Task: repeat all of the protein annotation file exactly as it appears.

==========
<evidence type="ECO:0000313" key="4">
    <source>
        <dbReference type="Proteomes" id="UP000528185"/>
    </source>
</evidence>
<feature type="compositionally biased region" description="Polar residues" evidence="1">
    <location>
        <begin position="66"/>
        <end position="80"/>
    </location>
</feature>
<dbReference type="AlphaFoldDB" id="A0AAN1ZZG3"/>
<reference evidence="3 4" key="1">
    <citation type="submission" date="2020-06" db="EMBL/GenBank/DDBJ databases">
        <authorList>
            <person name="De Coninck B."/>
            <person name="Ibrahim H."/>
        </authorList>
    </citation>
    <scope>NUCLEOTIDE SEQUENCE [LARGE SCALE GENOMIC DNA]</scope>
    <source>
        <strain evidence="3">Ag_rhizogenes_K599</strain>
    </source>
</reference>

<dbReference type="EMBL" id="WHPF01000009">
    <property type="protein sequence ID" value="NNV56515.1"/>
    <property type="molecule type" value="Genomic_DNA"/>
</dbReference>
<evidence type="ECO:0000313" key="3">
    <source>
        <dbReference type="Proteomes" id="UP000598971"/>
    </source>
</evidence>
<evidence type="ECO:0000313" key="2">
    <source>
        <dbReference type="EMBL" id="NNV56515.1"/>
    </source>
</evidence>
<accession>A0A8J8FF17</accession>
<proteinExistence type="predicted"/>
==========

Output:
<evidence type="ECO:0000313" key="4">
    <source>
        <dbReference type="Proteomes" id="UP000528185"/>
    </source>
</evidence>
<feature type="compositionally biased region" description="Polar residues" evidence="1">
    <location>
        <begin position="66"/>
        <end position="80"/>
    </location>
</feature>
<dbReference type="AlphaFoldDB" id="A0AAN1ZZG3"/>
<reference evidence="3 4" key="1">
    <citation type="submission" date="2020-06" db="EMBL/GenBank/DDBJ databases">
        <authorList>
            <person name="De Coninck B."/>
            <person name="Ibrahim H."/>
        </authorList>
    </citation>
    <scope>NUCLEOTIDE SEQUENCE [LARGE SCALE GENOMIC DNA]</scope>
    <source>
        <strain evidence="3">Ag_rhizogenes_K599</strain>
    </source>
</reference>

<dbReference type="EMBL" id="WHPF01000009">
    <property type="protein sequence ID" value="NNV56515.1"/>
    <property type="molecule type" value="Genomic_DNA"/>
</dbReference>
<evidence type="ECO:0000313" key="3">
    <source>
        <dbReference type="Proteomes" id="UP000598971"/>
    </source>
</evidence>
<evidence type="ECO:0000313" key="2">
    <source>
        <dbReference type="EMBL" id="NNV56515.1"/>
    </source>
</evidence>
<accession>A0A8J8FF17</accession>
<proteinExistence type="predicted"/>